Of course, the asset class that gets most of the attention is equity, which has not been spared this year either. However, there are pockets of stocks that are not looking so bad. The S&P 500 is down 14% this year while the tech-heavy NASDAQ is down 27%. But it’s the Dow Jones Industrial Average that is showing the most resilience as we head into the new year, down only 4%. The reason for this is because the Dow is made up of just 30 stocks and many of its components are having a great year.

The energy, health care, utilities and consumer staples sectors are all positive on the year. Stocks that are found in these categories tend to have solid cash flows and less debt than sectors like technology. In an inflationary environment, investors typically flock to those companies that have pricing power – meaning that their goods and services are those which customers are less likely to substitute or cut from their budget if the prices rise. These types of securities are sometimes referred to as value stocks and usually pay higher dividends. Below is a chart showing the relative performance of the S&P 500 Value index vs the Growth since the bottom of the 2008/09 market crash. What you’ll notice is that up until 2022, while interest rates were next to zero, growth consistently outperformed value. This will be one of the more closely watched themes of 2023.

Value vs growth


For me personally, 2022 was a year of growth and education. During the summer I began studying for a new certification known as the CIMA® (Certified Investment Management Analyst®). I recently passed the exam and am now officially a CIMA® designee. As with the CFP® designation, CIMA® designees are fiduciaries when managing accounts and continuing education is required to maintain the designation. When I shared the news with someone recently, they quipped that I must be able to predict the markets better now. In reality, it is actually the opposite. An in depth look at statistics shows that the discipline itself can be very misleading, and my recent studies have hardened my opinion that no one can predict the future. That being said, there are some interesting historical trends one can look to. For example, this past October (+8%) and November (+5.4%) were very good months for the S&P 500. In fact, it is rare to see consecutive months with that kind of performance. Since 1954 this is the 14th time it has happened. One year following the second month the S&P has been positive every time and positive by a lot; 22% on average.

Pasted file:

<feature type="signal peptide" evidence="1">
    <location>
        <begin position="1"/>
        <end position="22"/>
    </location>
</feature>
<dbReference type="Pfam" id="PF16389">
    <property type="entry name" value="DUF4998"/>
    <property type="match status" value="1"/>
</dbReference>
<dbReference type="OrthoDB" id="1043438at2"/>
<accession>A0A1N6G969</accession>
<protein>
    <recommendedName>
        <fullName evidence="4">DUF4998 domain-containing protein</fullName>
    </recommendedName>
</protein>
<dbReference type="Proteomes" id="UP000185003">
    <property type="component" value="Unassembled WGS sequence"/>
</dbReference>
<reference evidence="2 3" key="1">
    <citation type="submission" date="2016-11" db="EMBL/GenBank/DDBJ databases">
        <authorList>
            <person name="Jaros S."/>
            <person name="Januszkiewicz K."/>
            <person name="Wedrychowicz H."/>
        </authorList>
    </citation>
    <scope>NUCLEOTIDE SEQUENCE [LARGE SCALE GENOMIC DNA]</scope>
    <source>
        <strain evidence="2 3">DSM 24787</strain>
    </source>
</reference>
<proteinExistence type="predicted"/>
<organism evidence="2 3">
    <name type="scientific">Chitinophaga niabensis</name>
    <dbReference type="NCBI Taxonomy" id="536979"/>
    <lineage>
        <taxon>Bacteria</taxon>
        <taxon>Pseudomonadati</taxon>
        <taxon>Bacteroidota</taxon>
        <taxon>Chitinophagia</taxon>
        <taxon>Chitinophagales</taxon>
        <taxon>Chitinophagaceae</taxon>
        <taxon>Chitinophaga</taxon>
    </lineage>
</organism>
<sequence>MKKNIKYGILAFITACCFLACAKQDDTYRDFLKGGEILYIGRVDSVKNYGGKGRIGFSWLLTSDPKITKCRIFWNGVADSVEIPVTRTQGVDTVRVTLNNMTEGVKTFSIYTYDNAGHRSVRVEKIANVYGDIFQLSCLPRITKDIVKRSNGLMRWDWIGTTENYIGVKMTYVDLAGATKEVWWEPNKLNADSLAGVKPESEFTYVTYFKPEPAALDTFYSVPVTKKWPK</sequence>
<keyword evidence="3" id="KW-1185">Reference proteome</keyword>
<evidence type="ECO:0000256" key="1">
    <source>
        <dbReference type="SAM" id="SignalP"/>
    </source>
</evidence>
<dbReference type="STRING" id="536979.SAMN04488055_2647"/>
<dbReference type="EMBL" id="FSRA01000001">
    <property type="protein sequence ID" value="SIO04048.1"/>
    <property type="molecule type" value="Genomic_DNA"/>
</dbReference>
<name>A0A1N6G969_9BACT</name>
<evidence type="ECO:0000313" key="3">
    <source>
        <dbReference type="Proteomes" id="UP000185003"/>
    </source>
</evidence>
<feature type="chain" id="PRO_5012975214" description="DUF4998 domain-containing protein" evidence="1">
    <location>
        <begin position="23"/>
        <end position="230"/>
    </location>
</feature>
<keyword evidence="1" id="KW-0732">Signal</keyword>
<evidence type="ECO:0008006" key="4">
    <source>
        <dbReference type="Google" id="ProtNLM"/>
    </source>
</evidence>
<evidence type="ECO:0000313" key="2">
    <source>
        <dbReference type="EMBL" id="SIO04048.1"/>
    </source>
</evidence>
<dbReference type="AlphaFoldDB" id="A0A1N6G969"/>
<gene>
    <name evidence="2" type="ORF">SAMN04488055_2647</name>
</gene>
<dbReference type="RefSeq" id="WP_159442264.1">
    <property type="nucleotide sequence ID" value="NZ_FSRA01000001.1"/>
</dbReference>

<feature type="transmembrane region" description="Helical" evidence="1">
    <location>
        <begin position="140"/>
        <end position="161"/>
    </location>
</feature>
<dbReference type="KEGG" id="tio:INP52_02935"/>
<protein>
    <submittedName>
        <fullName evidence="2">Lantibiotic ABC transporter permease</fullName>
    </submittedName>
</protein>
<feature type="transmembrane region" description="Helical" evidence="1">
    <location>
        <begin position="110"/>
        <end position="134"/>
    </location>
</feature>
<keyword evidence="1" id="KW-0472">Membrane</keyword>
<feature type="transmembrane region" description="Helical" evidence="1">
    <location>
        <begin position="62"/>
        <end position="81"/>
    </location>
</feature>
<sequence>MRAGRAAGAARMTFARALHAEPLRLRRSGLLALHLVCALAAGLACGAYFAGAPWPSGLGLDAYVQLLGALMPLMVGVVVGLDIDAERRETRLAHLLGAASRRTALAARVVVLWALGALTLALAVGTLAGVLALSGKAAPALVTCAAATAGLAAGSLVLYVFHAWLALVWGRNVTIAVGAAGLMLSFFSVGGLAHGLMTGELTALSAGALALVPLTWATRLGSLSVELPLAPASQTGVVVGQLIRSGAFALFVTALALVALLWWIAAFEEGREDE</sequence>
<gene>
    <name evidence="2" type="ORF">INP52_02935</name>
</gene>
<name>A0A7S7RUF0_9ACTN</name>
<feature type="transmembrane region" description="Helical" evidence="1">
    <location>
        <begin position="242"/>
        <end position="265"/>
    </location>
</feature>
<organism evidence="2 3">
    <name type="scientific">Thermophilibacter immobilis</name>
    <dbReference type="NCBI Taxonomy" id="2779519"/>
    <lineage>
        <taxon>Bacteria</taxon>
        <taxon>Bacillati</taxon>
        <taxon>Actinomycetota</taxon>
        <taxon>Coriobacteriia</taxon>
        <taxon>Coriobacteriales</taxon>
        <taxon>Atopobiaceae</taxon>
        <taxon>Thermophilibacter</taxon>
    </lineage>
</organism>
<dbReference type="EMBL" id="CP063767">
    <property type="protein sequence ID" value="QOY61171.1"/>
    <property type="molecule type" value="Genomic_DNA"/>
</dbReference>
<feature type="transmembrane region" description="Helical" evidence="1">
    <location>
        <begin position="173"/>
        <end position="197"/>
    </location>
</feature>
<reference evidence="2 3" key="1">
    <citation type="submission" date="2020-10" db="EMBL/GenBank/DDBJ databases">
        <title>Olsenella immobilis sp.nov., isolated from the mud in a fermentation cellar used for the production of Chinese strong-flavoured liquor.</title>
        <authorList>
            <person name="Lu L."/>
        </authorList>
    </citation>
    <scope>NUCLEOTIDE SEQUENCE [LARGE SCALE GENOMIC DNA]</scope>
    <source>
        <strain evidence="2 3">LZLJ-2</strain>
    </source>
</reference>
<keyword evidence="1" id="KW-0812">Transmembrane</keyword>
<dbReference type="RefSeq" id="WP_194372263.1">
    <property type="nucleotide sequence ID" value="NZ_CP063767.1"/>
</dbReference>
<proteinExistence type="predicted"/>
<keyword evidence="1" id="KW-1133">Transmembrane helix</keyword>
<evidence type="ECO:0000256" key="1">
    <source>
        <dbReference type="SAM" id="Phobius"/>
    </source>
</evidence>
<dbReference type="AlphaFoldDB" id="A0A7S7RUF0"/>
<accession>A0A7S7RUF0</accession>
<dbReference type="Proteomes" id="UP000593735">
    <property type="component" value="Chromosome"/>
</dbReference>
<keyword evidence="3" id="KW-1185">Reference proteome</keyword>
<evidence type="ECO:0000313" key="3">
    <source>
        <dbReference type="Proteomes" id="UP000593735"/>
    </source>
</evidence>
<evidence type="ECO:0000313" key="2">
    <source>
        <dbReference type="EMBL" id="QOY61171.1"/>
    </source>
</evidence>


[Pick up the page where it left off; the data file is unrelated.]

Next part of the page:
The level of uncertainty now is as high as it has been in a generation and that is leading to some significant volatility in the markets. At the time of this writing in December, the S&P 500 has seen at least 58 days where it traded down more than 1%. 2008 was the last year with that much intra-day volatility. I recently saw a newspaper cartoon from 1981. It pictured a man watching his television. On the TV set was a news anchor reading from a script. The caption read:

“On Wall Street, news of lower interest rates sent the stock market up, but then the expectation that these rates would be inflationary sent the market down, until the realization that lower rates might stimulate the sluggish economy pushed the market up before it ultimately went down on fears that an overheated economy would lead to a reimposition of higher interest rates.”

The more things change the more they stay the same, I guess.